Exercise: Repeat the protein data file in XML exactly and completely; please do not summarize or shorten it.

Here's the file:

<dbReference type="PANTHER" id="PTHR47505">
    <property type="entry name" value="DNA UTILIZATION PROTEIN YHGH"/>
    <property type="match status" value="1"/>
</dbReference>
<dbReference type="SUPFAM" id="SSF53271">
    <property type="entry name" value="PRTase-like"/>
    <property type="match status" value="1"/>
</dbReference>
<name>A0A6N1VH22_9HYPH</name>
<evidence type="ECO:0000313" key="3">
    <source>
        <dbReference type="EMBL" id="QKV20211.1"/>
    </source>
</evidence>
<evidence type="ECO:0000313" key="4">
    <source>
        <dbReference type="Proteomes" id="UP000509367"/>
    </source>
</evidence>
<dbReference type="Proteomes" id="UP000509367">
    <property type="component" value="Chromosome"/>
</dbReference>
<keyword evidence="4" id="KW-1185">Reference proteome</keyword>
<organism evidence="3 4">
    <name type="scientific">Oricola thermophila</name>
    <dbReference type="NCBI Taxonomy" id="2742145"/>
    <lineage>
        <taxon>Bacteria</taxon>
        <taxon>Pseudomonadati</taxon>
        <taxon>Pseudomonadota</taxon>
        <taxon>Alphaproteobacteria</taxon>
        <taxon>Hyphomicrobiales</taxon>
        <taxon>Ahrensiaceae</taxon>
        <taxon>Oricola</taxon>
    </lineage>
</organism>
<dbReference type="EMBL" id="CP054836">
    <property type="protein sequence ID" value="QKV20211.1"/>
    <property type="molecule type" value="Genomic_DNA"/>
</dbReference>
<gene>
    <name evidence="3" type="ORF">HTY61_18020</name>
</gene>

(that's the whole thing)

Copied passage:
<dbReference type="PANTHER" id="PTHR47505">
    <property type="entry name" value="DNA UTILIZATION PROTEIN YHGH"/>
    <property type="match status" value="1"/>
</dbReference>
<dbReference type="SUPFAM" id="SSF53271">
    <property type="entry name" value="PRTase-like"/>
    <property type="match status" value="1"/>
</dbReference>
<name>A0A6N1VH22_9HYPH</name>
<evidence type="ECO:0000313" key="3">
    <source>
        <dbReference type="EMBL" id="QKV20211.1"/>
    </source>
</evidence>
<evidence type="ECO:0000313" key="4">
    <source>
        <dbReference type="Proteomes" id="UP000509367"/>
    </source>
</evidence>
<dbReference type="Proteomes" id="UP000509367">
    <property type="component" value="Chromosome"/>
</dbReference>
<keyword evidence="4" id="KW-1185">Reference proteome</keyword>
<organism evidence="3 4">
    <name type="scientific">Oricola thermophila</name>
    <dbReference type="NCBI Taxonomy" id="2742145"/>
    <lineage>
        <taxon>Bacteria</taxon>
        <taxon>Pseudomonadati</taxon>
        <taxon>Pseudomonadota</taxon>
        <taxon>Alphaproteobacteria</taxon>
        <taxon>Hyphomicrobiales</taxon>
        <taxon>Ahrensiaceae</taxon>
        <taxon>Oricola</taxon>
    </lineage>
</organism>
<dbReference type="EMBL" id="CP054836">
    <property type="protein sequence ID" value="QKV20211.1"/>
    <property type="molecule type" value="Genomic_DNA"/>
</dbReference>
<gene>
    <name evidence="3" type="ORF">HTY61_18020</name>
</gene>